Tim Skufca

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since Feb 12, 2013
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Recent posts by Tim Skufca

It would be great to get an independent analysis of The Land, especially the WOFATIS: what was the hoped for end result------- what was accomplished------what is the plan forward.
3 months ago
the only time I had a problem with moisture from an in-floor radiant heat/cool system was when I ran cold water through the floor to cool the house. Where there were exposed pipes the pipes would sweat from the condensation. All that was required was to insulate those few pipes. It certainly is nice to close the windows when there is smoke in the air from forest fires, and still have a chilled floor!
8 months ago
be inclusive, not so exclusive.......think worldly, not merely The Land. Answers have to address urban populations.
9 months ago
We are just completing a house remodel with a full basement. The walls for the basement are gabion baskets. I even got an engineer to sign off on the design (in Missoula), in order to get a building permit. It's hugely labor intensive, but we accomplished the goal: minimal use of concrete. Anyone interested I very much am open to give tours.
Our standard Missoula stick-frame, 1940s home is now an all-electric, net-zero home. We have enough solar panels to heat and light the place - paying only $4 a month to NorthWestern Energy (for administration costs). This house in Missoula uses a ground-source heat-pump (using a well) and in-floor tubing.
1 year ago
Good luck with this project. I will come visit sometime this summer.

A few things;
- the sections do not represent the "sloped" walls of the trenches to "prevent cave ins"
- I still worry about the moisture needs of a greenhouse with this sort of round-log foundation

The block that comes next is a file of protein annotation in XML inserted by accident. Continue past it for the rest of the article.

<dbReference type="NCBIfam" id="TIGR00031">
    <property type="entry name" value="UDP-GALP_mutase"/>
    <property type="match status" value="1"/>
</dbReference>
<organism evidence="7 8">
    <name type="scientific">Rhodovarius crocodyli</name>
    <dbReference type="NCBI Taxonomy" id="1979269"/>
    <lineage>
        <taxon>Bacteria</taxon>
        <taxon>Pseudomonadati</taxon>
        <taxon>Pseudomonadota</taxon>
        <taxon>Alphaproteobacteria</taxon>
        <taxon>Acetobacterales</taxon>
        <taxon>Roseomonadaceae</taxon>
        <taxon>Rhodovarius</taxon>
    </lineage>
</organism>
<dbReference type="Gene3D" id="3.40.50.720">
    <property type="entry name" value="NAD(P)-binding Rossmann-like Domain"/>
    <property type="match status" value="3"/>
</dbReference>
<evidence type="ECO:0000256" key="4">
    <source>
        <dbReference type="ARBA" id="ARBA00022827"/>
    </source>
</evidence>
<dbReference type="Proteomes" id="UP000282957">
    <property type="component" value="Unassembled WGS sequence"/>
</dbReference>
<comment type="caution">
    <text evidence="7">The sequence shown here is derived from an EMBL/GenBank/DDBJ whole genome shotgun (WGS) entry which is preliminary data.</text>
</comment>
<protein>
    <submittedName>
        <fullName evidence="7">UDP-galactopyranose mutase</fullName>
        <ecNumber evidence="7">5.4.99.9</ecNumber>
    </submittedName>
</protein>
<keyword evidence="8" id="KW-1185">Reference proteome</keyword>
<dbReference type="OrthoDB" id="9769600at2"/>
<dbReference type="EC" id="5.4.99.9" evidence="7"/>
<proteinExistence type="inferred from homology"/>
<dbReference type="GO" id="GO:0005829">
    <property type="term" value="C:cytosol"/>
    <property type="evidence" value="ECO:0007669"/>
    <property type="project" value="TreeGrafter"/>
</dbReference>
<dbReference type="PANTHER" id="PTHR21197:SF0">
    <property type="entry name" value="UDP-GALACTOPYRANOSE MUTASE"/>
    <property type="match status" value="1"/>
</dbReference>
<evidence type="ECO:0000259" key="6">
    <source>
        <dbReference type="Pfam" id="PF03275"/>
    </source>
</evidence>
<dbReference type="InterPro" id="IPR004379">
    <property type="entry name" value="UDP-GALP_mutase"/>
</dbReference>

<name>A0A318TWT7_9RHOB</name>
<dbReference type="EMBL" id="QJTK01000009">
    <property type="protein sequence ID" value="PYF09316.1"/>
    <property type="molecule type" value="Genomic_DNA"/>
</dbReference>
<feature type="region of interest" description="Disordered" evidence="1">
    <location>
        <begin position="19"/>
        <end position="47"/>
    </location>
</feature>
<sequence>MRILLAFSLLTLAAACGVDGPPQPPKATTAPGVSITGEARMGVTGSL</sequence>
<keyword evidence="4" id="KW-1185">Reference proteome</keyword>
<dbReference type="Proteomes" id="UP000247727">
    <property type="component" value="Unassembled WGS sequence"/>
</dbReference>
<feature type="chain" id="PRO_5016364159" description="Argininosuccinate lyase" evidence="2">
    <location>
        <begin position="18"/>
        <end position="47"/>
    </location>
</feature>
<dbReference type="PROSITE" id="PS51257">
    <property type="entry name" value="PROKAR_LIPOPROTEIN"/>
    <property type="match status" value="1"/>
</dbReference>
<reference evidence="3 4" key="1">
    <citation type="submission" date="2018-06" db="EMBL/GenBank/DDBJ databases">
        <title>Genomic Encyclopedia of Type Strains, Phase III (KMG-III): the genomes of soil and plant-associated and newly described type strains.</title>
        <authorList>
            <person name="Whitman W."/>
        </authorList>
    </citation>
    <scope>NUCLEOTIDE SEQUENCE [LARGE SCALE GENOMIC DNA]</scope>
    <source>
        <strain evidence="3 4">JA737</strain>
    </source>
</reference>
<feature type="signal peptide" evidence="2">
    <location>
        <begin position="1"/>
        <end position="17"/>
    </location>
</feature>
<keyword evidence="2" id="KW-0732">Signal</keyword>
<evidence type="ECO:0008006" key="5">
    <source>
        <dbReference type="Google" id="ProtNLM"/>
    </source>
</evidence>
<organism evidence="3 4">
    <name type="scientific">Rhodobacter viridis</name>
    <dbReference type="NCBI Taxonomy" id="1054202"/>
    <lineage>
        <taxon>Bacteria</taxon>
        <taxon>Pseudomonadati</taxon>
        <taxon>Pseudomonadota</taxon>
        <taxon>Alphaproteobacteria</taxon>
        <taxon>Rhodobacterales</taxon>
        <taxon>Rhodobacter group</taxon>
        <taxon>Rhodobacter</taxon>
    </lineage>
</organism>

- hopefully you document these details, especially the wool insulation

2 years ago
your existing WOFATIS have been working largely by how dry it is all maintained. Not so for a greenhouse that is designed to treat gray-water. Moisture will be a big problem. Consider using gabion baskets to encompass the log posts. Mechanically connect the log to the basket and fill with rocks. This will provide an avenue for moisture to escape, keeping the logs dry.
> I understand the cooling concept, but notice Oehler's design has an exit for hot air at summer peaks. This would be more important if the next point was considered
> the sun infiltration is limited by the wing walls (maybe open to the sun with a 120degree angle?). Consider angling the wing retaining walls to open more to the sun, including solar gain to the east and west - which would then have the difficulty of too much heat in the summer, thus the previous point
> gray-water needs wet-land plants to gobble up all the nutrients that are available. I have a design of 4 bathtubs that drain by gravity into each other. The gray-water is introduced into the top-most 1st tub of wet-land plants (full of pea-gravel) which then flows into the 2nd, and so forth. The end result should be very clean water (which can be safely discarded onto solidly frozen ground outside). The important calculation is to determine how much gray-water needs to be treated, keeping in mind that gray-water turns to stinky black-water in a matter of hours, so you cannot store gray-water - it must be 'immediately' treated.
> If you develop this huge infrastructure and have very little growing space, then the point might get lost. The sketches show a very insignificant growing area.
> I'm super excited about your project because I've had a gray-water treatment greenhouse concepts for over 10 years, but no money. Another consideration is buried barrels of water which can store the heat from the summer. Water is a fabulous material to hold and move heat.
> I'm way late to the design party, and maybe these points have been considered. If so, sorry for the interruption and I'm excited to see progress. I believe I saw a stretch-goal of adding devices to record the data, deep inside the build. I highly encourage this.
3 years ago